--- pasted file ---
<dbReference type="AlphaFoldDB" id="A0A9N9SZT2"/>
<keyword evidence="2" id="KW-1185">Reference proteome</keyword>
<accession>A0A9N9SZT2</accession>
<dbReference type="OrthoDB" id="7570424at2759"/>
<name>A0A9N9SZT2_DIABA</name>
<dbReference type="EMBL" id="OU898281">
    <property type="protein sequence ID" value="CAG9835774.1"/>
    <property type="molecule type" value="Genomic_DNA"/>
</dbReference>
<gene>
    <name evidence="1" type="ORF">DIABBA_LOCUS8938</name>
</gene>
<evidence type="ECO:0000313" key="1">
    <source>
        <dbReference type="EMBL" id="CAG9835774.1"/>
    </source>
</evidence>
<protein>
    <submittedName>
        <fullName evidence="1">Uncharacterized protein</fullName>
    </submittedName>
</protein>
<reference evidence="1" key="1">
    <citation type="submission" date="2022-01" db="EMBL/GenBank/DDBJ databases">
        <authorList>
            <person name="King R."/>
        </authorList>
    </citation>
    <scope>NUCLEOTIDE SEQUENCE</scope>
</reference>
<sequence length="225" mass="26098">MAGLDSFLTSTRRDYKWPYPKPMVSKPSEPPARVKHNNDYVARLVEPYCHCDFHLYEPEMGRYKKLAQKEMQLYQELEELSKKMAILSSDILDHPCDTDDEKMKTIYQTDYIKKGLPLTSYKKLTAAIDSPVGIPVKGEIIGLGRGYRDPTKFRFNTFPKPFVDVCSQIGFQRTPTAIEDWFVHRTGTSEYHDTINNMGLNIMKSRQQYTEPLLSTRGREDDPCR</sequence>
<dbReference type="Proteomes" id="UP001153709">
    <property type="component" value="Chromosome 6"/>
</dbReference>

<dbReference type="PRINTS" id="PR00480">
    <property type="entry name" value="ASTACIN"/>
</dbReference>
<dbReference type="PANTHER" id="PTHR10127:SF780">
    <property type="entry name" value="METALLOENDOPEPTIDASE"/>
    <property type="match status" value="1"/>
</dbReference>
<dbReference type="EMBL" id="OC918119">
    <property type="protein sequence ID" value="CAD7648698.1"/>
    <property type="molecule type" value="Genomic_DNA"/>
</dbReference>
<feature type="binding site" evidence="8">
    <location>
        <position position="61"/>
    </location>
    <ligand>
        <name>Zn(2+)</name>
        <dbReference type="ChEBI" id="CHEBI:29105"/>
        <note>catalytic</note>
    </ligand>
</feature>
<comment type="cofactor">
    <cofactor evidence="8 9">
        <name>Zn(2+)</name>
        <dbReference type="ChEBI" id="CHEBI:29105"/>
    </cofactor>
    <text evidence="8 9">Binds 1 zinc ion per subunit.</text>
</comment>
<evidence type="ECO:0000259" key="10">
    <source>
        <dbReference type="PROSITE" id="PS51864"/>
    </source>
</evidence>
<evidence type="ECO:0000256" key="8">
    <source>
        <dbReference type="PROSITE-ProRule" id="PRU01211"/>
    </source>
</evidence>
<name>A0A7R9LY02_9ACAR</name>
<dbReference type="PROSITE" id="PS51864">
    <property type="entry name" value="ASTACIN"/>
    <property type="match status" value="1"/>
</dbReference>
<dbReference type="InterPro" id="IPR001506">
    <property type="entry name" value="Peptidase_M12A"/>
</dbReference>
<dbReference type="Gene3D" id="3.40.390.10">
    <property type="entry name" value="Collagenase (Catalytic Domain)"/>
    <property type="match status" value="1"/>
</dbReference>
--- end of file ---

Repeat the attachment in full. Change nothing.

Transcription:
<dbReference type="AlphaFoldDB" id="A0A9N9SZT2"/>
<keyword evidence="2" id="KW-1185">Reference proteome</keyword>
<accession>A0A9N9SZT2</accession>
<dbReference type="OrthoDB" id="7570424at2759"/>
<name>A0A9N9SZT2_DIABA</name>
<dbReference type="EMBL" id="OU898281">
    <property type="protein sequence ID" value="CAG9835774.1"/>
    <property type="molecule type" value="Genomic_DNA"/>
</dbReference>
<gene>
    <name evidence="1" type="ORF">DIABBA_LOCUS8938</name>
</gene>
<evidence type="ECO:0000313" key="1">
    <source>
        <dbReference type="EMBL" id="CAG9835774.1"/>
    </source>
</evidence>
<protein>
    <submittedName>
        <fullName evidence="1">Uncharacterized protein</fullName>
    </submittedName>
</protein>
<reference evidence="1" key="1">
    <citation type="submission" date="2022-01" db="EMBL/GenBank/DDBJ databases">
        <authorList>
            <person name="King R."/>
        </authorList>
    </citation>
    <scope>NUCLEOTIDE SEQUENCE</scope>
</reference>
<sequence length="225" mass="26098">MAGLDSFLTSTRRDYKWPYPKPMVSKPSEPPARVKHNNDYVARLVEPYCHCDFHLYEPEMGRYKKLAQKEMQLYQELEELSKKMAILSSDILDHPCDTDDEKMKTIYQTDYIKKGLPLTSYKKLTAAIDSPVGIPVKGEIIGLGRGYRDPTKFRFNTFPKPFVDVCSQIGFQRTPTAIEDWFVHRTGTSEYHDTINNMGLNIMKSRQQYTEPLLSTRGREDDPCR</sequence>
<dbReference type="Proteomes" id="UP001153709">
    <property type="component" value="Chromosome 6"/>
</dbReference>

<dbReference type="PRINTS" id="PR00480">
    <property type="entry name" value="ASTACIN"/>
</dbReference>
<dbReference type="PANTHER" id="PTHR10127:SF780">
    <property type="entry name" value="METALLOENDOPEPTIDASE"/>
    <property type="match status" value="1"/>
</dbReference>
<dbReference type="EMBL" id="OC918119">
    <property type="protein sequence ID" value="CAD7648698.1"/>
    <property type="molecule type" value="Genomic_DNA"/>
</dbReference>
<feature type="binding site" evidence="8">
    <location>
        <position position="61"/>
    </location>
    <ligand>
        <name>Zn(2+)</name>
        <dbReference type="ChEBI" id="CHEBI:29105"/>
        <note>catalytic</note>
    </ligand>
</feature>
<comment type="cofactor">
    <cofactor evidence="8 9">
        <name>Zn(2+)</name>
        <dbReference type="ChEBI" id="CHEBI:29105"/>
    </cofactor>
    <text evidence="8 9">Binds 1 zinc ion per subunit.</text>
</comment>
<evidence type="ECO:0000259" key="10">
    <source>
        <dbReference type="PROSITE" id="PS51864"/>
    </source>
</evidence>
<evidence type="ECO:0000256" key="8">
    <source>
        <dbReference type="PROSITE-ProRule" id="PRU01211"/>
    </source>
</evidence>
<name>A0A7R9LY02_9ACAR</name>
<dbReference type="PROSITE" id="PS51864">
    <property type="entry name" value="ASTACIN"/>
    <property type="match status" value="1"/>
</dbReference>
<dbReference type="InterPro" id="IPR001506">
    <property type="entry name" value="Peptidase_M12A"/>
</dbReference>
<dbReference type="Gene3D" id="3.40.390.10">
    <property type="entry name" value="Collagenase (Catalytic Domain)"/>
    <property type="match status" value="1"/>
</dbReference>